• 64″ in length – Great for taller hunters
  • Centre cut-away riser
  • Available in both left and right-hand orientation
  • Threaded bushings ready for various attachments such as sights and stabilizers (none included)
  • Comes with a one year manufacturers warranty!

Cons and Risks

  • Really not anything to complain about here, but there are cheaper options if you’re on a budget

This bow screams quality and value. It’s obvious that Southwest Archery have lived up to their goal of producing higher quality bows but what’s so amazing is that they still do it at such a great price!

Although this bow can be used by beginners by selecting a lower draw weight model, where it really shines is in the hands of a pro going after a big target! It’s lightweight, maneuverable, flexible and downright powerful.

This recurve bow for hunting is designed to exceed your expectations, stand up to rugged conditions, and stay with you for years.

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6: OEELINE Airobow Hunting Recurve Takedown Bow – Best Budget Option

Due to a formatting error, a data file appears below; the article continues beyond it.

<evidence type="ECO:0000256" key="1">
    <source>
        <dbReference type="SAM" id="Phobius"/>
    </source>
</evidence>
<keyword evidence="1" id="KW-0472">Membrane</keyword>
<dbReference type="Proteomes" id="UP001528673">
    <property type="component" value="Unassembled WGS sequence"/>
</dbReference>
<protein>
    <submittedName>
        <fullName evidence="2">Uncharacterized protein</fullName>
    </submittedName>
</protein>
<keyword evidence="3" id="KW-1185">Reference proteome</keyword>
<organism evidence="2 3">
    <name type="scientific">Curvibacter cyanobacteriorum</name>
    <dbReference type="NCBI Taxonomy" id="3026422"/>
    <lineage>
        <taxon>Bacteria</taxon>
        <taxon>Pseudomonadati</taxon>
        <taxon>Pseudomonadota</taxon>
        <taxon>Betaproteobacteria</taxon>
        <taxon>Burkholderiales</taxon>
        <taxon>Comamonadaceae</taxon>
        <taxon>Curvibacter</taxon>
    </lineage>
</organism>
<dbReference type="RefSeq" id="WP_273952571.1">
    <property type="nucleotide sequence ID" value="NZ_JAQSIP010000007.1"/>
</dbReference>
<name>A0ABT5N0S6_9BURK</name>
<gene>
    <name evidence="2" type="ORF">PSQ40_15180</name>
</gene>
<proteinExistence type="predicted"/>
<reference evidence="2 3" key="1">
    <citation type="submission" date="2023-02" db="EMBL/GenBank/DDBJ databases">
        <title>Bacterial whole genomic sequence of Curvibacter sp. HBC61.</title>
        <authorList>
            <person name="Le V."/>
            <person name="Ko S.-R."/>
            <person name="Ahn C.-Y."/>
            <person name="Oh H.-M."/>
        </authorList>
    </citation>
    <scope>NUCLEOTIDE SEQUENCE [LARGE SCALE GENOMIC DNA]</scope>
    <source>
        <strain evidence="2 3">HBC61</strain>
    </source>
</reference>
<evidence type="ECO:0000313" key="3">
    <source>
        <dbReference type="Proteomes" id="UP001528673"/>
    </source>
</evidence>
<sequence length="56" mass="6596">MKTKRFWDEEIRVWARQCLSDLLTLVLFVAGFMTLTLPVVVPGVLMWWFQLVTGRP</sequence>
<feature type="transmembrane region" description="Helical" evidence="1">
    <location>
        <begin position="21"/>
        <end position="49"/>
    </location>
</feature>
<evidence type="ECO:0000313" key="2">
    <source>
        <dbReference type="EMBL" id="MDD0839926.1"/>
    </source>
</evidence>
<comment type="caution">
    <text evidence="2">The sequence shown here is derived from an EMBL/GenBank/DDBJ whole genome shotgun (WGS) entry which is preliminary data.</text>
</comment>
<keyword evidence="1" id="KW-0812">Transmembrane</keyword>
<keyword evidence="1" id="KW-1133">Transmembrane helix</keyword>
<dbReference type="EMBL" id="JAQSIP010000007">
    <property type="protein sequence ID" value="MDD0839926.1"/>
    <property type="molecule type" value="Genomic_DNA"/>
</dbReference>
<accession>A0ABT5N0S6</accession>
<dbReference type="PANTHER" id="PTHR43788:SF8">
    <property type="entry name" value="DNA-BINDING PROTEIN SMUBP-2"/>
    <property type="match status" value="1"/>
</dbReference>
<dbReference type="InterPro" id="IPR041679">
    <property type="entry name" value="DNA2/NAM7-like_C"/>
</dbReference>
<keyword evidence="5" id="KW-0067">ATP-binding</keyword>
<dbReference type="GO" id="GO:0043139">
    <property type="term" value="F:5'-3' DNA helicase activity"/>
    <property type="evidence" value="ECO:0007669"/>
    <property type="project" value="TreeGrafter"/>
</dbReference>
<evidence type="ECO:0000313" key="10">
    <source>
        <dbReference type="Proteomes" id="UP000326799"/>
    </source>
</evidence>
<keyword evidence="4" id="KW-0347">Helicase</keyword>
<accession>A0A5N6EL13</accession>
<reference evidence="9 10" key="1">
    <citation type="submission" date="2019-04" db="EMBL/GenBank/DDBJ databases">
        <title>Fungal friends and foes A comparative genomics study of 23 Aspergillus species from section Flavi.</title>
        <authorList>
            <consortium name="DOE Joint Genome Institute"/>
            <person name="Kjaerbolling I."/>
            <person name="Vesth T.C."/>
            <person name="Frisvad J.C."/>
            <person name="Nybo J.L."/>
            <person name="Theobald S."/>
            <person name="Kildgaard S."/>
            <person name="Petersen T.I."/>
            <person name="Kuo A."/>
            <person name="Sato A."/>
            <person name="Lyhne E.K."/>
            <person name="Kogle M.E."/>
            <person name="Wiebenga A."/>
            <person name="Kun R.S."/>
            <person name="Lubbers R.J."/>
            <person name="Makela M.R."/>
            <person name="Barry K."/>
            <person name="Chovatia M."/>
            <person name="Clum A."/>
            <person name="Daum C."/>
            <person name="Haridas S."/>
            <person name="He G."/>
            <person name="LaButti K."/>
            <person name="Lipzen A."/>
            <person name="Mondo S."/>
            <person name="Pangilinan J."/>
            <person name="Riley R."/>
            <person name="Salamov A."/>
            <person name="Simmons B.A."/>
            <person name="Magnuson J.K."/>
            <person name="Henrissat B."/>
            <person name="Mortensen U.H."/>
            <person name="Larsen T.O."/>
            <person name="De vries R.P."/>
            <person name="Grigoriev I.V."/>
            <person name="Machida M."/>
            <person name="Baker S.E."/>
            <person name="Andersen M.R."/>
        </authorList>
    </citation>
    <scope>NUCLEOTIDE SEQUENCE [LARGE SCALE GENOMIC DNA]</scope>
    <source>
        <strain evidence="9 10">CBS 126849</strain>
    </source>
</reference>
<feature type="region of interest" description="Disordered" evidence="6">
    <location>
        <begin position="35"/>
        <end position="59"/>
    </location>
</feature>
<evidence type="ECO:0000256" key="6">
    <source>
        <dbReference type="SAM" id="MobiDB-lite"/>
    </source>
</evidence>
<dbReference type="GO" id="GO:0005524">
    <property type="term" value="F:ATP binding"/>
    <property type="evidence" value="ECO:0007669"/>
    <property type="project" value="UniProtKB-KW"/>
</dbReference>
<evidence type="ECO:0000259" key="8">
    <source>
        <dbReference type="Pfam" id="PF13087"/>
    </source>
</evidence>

bare bow archery

Here’s a traditional bow for archers on a tight budget! Don’t worry though, the quality is still there. This is a great value traditional bow and would be a worthy contender for the best cheap recurve bow for hunting.

The OEELINE haven’t been on the market long, but they’ve quickly scored a very good reputation, reflective of their great value and the options they provide for hunters of various strength, sizes and hand preference. 

Pros and Features

  • Limbs are made from super strong maple wood and glassfiber sheets and the riser is solid wood construction
  • Comes with an arm guard and finger guard for your safety
  • 62″ in length
  • Offers fantastic optionality with large draw-weight range, from 25 – 55 pounds